tions affecting different stages of embryonic hematopoiesis. Most of these mutants live well beyond the stages of early development and so allow identification, propagation, and genetic characterization.
The use of zebrafish for the study of vertebrate embryonic development, neurogenesis, organogenesis, medically relevant pathophysiology, and fundamental mechanisms of cancer might increase exponentially over the next decade. Over the last year, an NIH-sponsored zebrafish genome initiative has been launched and has resulted in a vast improvement in knowledge of the genome of this organism. Large regions of synteny have been identified in the mouse and the human; this indicates that advances in genomic sequencing in these species will also facilitate use of the zebrafish model.
In summary, the major findings and opinions expressed in this chapter are as follows:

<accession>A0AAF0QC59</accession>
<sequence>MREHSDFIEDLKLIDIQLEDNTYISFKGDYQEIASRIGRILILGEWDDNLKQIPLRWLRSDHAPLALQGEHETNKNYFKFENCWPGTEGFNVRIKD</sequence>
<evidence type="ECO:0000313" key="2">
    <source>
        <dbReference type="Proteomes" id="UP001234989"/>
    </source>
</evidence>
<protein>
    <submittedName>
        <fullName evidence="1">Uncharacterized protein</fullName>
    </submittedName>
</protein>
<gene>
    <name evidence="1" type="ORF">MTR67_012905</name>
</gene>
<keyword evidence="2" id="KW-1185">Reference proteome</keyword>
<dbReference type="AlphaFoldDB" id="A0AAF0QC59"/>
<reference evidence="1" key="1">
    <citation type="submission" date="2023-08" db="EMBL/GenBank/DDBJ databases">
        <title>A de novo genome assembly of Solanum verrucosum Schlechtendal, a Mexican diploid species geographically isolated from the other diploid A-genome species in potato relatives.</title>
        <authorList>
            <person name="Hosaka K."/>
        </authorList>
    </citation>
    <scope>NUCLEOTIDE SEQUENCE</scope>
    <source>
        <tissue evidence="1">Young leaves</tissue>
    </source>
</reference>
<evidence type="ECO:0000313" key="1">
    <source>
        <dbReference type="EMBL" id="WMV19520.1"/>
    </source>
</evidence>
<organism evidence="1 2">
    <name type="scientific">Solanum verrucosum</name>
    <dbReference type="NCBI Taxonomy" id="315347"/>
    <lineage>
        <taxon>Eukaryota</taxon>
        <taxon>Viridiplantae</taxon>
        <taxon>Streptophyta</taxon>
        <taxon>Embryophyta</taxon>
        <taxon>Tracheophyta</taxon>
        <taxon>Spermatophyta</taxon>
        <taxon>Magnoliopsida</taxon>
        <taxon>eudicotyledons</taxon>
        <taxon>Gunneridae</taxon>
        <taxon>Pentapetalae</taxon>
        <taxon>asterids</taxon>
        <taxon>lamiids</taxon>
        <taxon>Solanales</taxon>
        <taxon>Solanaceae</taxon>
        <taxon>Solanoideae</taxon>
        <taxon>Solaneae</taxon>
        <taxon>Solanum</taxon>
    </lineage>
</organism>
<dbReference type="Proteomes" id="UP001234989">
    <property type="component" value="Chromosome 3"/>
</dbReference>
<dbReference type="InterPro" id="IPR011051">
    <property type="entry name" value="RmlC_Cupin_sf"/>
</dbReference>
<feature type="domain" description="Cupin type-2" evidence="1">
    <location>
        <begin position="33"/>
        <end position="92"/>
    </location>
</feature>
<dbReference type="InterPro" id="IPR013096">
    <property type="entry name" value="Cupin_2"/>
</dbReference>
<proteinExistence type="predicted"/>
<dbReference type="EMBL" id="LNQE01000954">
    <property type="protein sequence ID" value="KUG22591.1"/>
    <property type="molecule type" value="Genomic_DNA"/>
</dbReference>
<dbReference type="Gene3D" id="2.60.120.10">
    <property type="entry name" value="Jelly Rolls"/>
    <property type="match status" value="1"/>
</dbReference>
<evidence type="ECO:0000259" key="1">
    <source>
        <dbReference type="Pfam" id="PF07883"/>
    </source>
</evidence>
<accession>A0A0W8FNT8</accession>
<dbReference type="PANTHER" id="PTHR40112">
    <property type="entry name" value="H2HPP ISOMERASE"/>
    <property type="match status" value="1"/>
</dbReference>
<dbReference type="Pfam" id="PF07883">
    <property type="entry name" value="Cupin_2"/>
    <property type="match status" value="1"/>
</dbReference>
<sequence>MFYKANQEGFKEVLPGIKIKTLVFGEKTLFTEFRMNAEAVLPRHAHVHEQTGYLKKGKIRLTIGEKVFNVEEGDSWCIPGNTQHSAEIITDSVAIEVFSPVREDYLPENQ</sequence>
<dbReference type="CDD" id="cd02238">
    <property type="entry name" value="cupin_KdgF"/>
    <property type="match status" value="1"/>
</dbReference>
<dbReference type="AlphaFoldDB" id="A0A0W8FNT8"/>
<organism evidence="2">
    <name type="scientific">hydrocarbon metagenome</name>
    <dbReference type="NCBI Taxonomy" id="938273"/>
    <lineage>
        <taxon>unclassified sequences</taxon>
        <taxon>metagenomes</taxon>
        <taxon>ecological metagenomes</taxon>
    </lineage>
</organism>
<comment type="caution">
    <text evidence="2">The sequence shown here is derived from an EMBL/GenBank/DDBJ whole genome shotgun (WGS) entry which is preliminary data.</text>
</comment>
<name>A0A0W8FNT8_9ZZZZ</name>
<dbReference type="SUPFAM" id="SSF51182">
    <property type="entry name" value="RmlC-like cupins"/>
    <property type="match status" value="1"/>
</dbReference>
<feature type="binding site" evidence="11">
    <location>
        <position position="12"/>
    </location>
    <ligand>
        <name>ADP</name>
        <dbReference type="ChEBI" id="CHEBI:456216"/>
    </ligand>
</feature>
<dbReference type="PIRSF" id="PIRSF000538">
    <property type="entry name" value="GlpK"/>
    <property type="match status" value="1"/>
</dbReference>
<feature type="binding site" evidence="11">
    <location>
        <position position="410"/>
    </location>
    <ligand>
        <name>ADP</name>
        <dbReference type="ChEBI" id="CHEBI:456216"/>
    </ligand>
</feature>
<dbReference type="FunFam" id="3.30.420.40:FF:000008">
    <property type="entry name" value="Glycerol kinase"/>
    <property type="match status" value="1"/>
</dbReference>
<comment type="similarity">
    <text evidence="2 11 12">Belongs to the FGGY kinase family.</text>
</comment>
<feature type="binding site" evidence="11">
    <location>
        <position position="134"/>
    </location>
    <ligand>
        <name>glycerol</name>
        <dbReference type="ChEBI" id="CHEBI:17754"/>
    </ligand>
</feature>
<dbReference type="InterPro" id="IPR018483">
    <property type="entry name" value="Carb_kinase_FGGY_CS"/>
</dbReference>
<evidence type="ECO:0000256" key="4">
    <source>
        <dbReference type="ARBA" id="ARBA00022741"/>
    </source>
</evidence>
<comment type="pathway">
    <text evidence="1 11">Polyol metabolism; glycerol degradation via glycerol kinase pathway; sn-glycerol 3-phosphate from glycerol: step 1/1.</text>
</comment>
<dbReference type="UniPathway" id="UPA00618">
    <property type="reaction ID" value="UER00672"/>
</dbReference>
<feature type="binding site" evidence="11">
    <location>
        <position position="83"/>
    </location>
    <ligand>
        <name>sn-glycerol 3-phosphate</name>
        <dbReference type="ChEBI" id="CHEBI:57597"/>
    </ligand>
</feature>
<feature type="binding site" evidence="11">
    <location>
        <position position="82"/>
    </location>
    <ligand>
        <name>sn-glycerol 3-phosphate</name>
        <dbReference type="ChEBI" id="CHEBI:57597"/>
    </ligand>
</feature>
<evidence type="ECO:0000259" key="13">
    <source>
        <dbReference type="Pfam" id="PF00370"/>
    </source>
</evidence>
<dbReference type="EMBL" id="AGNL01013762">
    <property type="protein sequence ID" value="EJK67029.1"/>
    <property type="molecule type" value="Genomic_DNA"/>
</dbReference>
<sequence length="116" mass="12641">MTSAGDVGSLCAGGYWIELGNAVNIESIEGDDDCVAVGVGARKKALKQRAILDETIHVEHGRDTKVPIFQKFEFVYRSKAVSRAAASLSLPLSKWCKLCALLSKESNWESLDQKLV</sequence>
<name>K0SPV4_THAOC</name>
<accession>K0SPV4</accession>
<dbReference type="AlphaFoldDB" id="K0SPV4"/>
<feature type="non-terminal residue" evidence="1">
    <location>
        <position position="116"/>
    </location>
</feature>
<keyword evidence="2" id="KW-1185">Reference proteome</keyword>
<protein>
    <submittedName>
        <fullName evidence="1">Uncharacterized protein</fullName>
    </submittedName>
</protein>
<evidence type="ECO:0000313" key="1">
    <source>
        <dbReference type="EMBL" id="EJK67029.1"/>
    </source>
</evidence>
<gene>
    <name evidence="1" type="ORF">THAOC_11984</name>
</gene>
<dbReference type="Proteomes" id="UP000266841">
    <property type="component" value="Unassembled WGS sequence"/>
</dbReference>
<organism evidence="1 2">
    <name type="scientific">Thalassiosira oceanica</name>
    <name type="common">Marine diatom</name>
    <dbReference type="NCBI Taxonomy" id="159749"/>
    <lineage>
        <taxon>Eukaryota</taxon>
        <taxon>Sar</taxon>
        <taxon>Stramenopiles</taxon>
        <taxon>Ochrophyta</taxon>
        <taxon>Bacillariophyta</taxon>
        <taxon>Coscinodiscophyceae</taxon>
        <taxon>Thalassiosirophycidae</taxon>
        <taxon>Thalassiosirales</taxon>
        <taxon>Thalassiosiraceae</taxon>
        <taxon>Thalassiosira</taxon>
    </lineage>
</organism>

The Human Genome Project and functional genomics supported by a diverse array of experimental approaches will continue to fuel the use of the mouse as the primary experimental model system in the investigation of mammalian genetics.
Many strategies may prove to be useful to hedge the ongoing explosion in mouse use. These include: improved colony management; database management; techniques to maintain genetic stocks without maintaining active populations; consolidation of key mutant lines or strains into fewer facilities to eliminate redundant production while maintaining prompt distribution; and continued animal health improvements and the replacement of mice with simpler organisms when applicable.